Feeds

BT's mobe interference claim laughed off air by ad watchdog

Telco slapped for misleading customers over mobiles, radio

Beginner's guide to SSL certificates

BT misled consumers with a TV ad that wrongly claimed that mobile phones and radios caused interference with wireless networks, the Advertising Standards Authority has ruled.

A voice-over in BT's commercial crowed that such devices, alongside other household gadgets, caused "no end" of disruption to Wi-Fi internet connections in the home.

The telecoms giant then boasted that the signal on its new Home Hub "avoids interference" from non-wireless kit such as baby monitors that used the same radio band.

A complainant successfully challenged BT's claim, by arguing that the telco had implied that radios and mobile phones caused "significant" interruptions to Wi-Fi networks.

The ASA agreed, despite BT contesting the complaint by saying that – based on a 2009 communications regulatory report from Ofcom – the 2.4 GHz spectrum was "heavily congested and susceptible to interference".

The watchdog said it had sought clarification from Ofcom, which advised the ASA that mobile radio devices and mobile phones did not pose particular problems to wireless networks. It said:

We were concerned that the ad prominently featured a ringing mobile phone, when using such a device for telephone calls would not cause interference of the kind described. We further noted that the ad also featured images of radios, which Ofcom had also advised did not pose a particular problem in terms of interference.

Whilst we acknowledged that the evidence supplied by BT showed that some non-Wi-Fi household devices could potentially affect the performance of Wi-Fi devices, we considered that the inclusion of images of mobile phones and radios implied that consumers who had those items in their homes may experience problems due to interference when we had not seen any evidence to that effect. We therefore concluded that the ad was misleading.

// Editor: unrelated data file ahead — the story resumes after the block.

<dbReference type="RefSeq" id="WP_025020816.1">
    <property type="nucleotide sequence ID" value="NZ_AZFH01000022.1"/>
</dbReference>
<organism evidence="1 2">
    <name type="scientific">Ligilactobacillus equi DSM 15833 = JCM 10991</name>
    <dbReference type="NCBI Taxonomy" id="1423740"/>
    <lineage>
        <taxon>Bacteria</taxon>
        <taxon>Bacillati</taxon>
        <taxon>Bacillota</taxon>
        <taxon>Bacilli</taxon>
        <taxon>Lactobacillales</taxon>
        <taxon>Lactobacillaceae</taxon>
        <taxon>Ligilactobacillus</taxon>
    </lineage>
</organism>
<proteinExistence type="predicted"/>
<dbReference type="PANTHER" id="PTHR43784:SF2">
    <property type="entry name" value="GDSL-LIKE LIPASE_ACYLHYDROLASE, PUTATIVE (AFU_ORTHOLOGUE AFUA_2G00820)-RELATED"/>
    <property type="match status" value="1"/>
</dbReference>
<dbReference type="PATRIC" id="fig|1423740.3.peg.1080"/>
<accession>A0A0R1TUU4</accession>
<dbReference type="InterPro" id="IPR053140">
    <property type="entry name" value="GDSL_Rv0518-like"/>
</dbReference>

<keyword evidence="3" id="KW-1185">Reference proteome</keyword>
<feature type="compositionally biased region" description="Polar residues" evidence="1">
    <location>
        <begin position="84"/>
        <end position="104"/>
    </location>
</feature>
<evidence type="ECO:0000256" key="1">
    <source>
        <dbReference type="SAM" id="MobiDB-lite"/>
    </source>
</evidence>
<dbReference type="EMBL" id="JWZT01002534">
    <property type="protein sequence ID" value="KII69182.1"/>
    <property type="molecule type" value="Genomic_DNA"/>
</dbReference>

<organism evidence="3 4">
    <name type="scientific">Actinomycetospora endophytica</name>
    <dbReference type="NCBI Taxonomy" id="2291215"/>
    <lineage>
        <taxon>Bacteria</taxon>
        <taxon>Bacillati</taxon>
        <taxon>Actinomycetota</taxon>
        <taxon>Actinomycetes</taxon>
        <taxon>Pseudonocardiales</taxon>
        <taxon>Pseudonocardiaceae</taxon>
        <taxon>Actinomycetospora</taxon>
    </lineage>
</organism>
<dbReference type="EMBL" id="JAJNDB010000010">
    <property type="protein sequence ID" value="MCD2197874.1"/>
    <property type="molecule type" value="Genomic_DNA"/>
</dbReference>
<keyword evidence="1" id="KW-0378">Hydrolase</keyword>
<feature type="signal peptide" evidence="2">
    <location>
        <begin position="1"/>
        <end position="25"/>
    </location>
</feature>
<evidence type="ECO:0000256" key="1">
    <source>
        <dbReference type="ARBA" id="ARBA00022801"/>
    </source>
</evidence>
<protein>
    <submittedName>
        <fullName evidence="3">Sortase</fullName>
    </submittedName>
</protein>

The regulator ruled that the ad must not be broadcast on television again in its current form. ®

Beginner's guide to SSL certificates

More from The Register

next story
Brit telcos warn Scots that voting Yes could lead to HEFTY bills
BT and Co: Independence vote likely to mean 'increased costs'
Phones 4u slips into administration after EE cuts ties with Brit mobe retailer
More than 5,500 jobs could be axed if rescue mission fails
Will BlackBerry make a comeback with its SQUARE smartphones?
Plus PC PIMs from company formerly known as RIM
New 'Cosmos' browser surfs the net by TXT alone
No data plan? No WiFi? No worries ... except sluggish download speed
EE buys 58 Phones 4u stores for £2.5m after picking over carcass
Operator says it will safeguard 359 jobs, plans lick of paint
Radio hams can encrypt, in emergencies, says Ofcom
Consultation promises new spectrum and hints at relaxed licence conditions
Google+ GOING, GOING ... ? Newbie Gmailers no longer forced into mandatory ID slurp
Mountain View distances itself from lame 'network thingy'
Vodafone to buy 140 Phones 4u stores from stricken retailer
887 jobs 'preserved' in the process, says administrator PwC
Bonking with Apple has POUNDED mobe operators' wallets
... into submission. Weve squeals, ditches payment plans
prev story

Whitepapers

Providing a secure and efficient Helpdesk
A single remote control platform for user support is be key to providing an efficient helpdesk. Retain full control over the way in which screen and keystroke data is transmitted.
A strategic approach to identity relationship management
ForgeRock commissioned Forrester to evaluate companies’ IAM practices and requirements when it comes to customer-facing scenarios versus employee-facing ones.
Saudi Petroleum chooses Tegile storage solution
A storage solution that addresses company growth and performance for business-critical applications of caseware archive and search along with other key operational systems.
WIN a very cool portable ZX Spectrum
Win a one-off portable Spectrum built by legendary hardware hacker Ben Heck
The next step in data security
With recent increased privacy concerns and computers becoming more powerful, the chance of hackers being able to crack smaller-sized RSA keys increases.